“Animals are amazing, Jude.”
“Okay, luv. You need some more rest. Let me have that mug and lay down.” He tucked me in and took our mugs to the kitchen before settling into the chair beside me. Sherlock and Molly were on the sofa bed with me.
“What time is it?” I asked.
“It’s a little after 7pm.”
“Too early to go to sleep. I’ll never sleep through the night.”
“Yes, you will. But if you do wake up in a couple hours and want to sit up for a while, you can.”
Jude was right. I did sleep through the night - and most of the next morning. I woke up just before noon. “Good morning, sleepy head”, he greeted me when he saw that I was awake.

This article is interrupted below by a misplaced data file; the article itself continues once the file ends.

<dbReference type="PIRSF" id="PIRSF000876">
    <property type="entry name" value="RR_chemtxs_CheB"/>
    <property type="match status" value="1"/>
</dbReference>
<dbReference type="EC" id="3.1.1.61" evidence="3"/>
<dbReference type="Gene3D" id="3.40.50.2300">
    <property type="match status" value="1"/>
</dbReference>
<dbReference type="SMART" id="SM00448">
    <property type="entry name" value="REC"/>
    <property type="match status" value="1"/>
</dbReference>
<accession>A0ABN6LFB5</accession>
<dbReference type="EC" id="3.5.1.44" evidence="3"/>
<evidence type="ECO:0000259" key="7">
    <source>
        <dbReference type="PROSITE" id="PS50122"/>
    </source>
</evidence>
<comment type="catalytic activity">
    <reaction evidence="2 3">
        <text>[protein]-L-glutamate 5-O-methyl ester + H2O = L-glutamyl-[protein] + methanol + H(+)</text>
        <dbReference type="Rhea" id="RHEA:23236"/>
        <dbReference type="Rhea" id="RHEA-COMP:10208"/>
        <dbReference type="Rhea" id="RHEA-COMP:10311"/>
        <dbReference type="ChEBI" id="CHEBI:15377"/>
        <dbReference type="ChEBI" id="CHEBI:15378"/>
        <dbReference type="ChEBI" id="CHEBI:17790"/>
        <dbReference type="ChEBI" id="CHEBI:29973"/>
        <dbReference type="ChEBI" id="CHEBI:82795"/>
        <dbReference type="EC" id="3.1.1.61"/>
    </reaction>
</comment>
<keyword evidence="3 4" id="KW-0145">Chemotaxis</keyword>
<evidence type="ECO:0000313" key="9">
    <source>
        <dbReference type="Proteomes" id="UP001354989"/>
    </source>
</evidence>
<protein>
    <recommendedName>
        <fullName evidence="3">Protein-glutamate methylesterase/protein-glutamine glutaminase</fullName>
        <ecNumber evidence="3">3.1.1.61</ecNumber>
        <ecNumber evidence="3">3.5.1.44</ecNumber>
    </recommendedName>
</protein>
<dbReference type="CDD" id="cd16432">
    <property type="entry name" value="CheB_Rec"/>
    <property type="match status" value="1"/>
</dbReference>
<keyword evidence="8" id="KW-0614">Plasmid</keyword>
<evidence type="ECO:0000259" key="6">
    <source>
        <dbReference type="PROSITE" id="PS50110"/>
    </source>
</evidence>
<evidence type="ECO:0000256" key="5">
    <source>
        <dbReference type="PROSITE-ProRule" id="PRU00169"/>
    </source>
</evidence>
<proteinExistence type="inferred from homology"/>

“What time is it?” I asked.
“It’s almost noon, luv.”
“Wow, I can’t believe I slept this long.”
“You need it, Julia. Let me get you some lunch.”
“I’d rather have a coffee. And I need to get up and walk.”
“I’m not arguing with that. You do need to get out of bed today, if you can. But wait until after lunch.”
Later, I did get up and I walked around the ground floor of the house, with Jude pushing the IV pole since I was on crutches. He wouldn’t take it (the IV) out yet. “Not until you are drinking more.” He had taped a small catheter bag to my leg and said he’d take it out later if I walked enough.
I tired easily, and had to sit down in the rec room for a bit. Jude sat on the sofa next to me. “You’ve been in bed for days, so don’t get discouraged, luv. You need to get your strength back.”
“I don’t have time to lay around. I have things to do.”